rotator cuff, Achilles, hip hikes
pull ups: 5 sets of 10 (ok)
bench (weak) 10 x 135, 1 x 180, 7 x 160, 7 x 160
super set: 3 sets of (12 x 50 dumbbell military), 10 x 25 dumbbell upright row, 10 x 30 dumbbell curl.
super set: 3 sets of 10 (pull downs: 160, Hammer Machine Row: 210, 210, 200).
That was it.
Today: busy with candidate stuff and a couple of quizzes.
Someone said this was about me:
And this is funny (and fun)
The upshot: these frogs only have a brief window in which to mate; hence they are out, even when it is cold. And they can stay in amplexus for months (the fertilization takes place outside of the body; the female releases the eggs and the male fertilizes them):
Though egg laying takes place in spring, frog pairs in mountain ponds can begin hibernation in amplexus—a months-long embrace that may provide a breeding advantage by allowing mating as quickly as possible once warm weather arrives. Eggs of high-elevation frogs may be 30 percent larger than those of lowland females, giving tadpoles a head start. Eggs and tadpoles of mountain frogs have developed resistance to genetic damage from ultraviolet radiation, a component of sunlight that is more intense in the thinner air of high altitude.
And yes, frogs (at least many of them) have a type of antifreeze to protect against frostbite and to keep the vital organs alive.
- 2008 Election
- 2010 election
- 2012 election
- 2014 midterm
- Aaron Schock
- affirmative action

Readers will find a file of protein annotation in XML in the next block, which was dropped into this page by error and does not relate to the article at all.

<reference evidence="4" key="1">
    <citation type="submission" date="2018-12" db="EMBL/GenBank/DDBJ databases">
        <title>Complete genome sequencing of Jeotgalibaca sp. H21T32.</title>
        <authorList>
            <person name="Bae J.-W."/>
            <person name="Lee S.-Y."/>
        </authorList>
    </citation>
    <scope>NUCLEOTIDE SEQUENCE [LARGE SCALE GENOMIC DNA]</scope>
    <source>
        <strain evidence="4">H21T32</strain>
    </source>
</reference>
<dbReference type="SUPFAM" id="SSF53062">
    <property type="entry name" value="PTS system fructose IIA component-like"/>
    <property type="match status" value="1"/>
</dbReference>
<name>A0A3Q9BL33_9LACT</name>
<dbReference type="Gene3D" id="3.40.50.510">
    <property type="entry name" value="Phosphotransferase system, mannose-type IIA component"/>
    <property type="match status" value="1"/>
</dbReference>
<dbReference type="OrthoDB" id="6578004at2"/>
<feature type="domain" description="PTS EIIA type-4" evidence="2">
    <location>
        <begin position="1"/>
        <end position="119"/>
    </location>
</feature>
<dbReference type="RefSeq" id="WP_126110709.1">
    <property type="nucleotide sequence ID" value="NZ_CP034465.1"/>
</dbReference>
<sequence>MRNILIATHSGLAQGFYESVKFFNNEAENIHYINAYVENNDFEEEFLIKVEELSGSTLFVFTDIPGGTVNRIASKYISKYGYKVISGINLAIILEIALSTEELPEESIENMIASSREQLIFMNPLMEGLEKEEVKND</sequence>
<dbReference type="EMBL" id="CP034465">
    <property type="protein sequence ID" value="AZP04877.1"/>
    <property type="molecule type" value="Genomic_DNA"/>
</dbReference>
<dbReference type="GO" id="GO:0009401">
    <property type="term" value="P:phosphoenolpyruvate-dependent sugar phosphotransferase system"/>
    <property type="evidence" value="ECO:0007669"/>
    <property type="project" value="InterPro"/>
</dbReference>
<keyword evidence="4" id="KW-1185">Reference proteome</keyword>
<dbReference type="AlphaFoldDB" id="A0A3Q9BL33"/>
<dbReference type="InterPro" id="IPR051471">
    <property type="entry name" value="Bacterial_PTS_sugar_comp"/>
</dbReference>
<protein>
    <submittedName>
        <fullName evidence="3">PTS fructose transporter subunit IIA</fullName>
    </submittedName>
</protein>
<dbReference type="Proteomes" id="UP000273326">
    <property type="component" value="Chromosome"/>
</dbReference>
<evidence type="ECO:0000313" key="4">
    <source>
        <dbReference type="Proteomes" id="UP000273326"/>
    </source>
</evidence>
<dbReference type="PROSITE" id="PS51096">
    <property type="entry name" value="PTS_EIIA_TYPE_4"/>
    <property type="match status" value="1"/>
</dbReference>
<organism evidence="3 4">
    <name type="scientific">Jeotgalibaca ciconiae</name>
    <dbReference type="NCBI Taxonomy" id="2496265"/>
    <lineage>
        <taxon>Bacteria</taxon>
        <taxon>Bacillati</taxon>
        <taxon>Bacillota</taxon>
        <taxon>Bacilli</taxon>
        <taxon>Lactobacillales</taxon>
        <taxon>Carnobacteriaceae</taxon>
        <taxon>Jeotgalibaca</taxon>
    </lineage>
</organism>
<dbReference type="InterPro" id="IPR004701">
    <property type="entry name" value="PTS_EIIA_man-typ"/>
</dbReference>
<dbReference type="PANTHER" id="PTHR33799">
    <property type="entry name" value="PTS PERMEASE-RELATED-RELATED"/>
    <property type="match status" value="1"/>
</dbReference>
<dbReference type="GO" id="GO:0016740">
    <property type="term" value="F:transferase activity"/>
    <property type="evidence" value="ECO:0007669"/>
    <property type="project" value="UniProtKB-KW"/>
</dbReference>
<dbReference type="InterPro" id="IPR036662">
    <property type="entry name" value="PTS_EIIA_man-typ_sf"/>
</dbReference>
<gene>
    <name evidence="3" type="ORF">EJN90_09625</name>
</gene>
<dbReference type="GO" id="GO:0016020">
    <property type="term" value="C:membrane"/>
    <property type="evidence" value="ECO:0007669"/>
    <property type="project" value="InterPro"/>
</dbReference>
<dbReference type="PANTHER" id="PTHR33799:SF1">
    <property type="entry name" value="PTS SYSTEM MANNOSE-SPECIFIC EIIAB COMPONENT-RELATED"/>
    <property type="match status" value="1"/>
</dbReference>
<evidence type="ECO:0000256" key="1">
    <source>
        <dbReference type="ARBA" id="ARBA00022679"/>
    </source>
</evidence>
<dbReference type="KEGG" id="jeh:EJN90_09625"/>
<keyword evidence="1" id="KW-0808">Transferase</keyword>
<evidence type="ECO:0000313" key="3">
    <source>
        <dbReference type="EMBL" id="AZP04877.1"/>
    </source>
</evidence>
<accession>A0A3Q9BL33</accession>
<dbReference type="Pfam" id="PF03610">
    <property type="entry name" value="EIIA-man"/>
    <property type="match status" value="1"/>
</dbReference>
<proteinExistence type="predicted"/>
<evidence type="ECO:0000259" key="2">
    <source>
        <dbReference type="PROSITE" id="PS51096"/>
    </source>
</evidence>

- Agricultural Commisioner
- alternative energy
- April 1
- Barack Obama
- barback obama
- Barbara Boxer
- big butts
- bill maher on mosque
- bill richardson
- blog humor
- blood donation
- Bobby Jindal
- business & economy
- Cheri Bustos
- civil liberties
- Claire McCaskill
- climate change
- college football
- d k hirner
- dark energy
- dave koehler
- Dick Durbin
- Dick Morris
- dk hirner
- draw Mohammad day
- draw Muhammad day
- Fox News Lies Again
- free speech
- glenn beck
- glenn hubbard
- green news
- ground zero mosque
- gwen ifill
- haunting songs
- health care
- Herman Cain
- High Speed Rail
- hillary clinton
- human sexuality
- if rich people have to pay taxes
- immigration. racial profiling
- internet issues
- Intrade Prediction
- jan brewer
- jim lehrer
- Joe Biden
- John McCain
- jon stewart
- Judicial nominations
- knee rehabilitation
- laughing at myself
- michelle bachmann
- Mid Life Crisis
- Middle East
- Mike Huckabee
- mike's blog round up
- Mitt Romney
- national disgrace
- Navel Staring
- Newt Gingrich
- north america
- north carolina
- NSFW humor
- Olympic Spandex
- Personal Issues
- Political Ad
- political humor
- public policy and discussion from NPR public radio program Science Friday with host Ira Flatow. Science Videos
- rebulican party
- republican party
- republican senate minority leader
- republicans political/social
- republicans politics
- rick perry
- rick santorum
- Rush Limbaugh
- sarah palin
- Science Friday teachers
- Science Friday teens.
- shoulder rehabilitation
- Spineless Democrats
- stem cells
- stephen colbert
- tax cuts
- the colbert report
- Tim Pawlenty
- time trial/ race
- war on drugs
- weight training
- wise cracks
- world events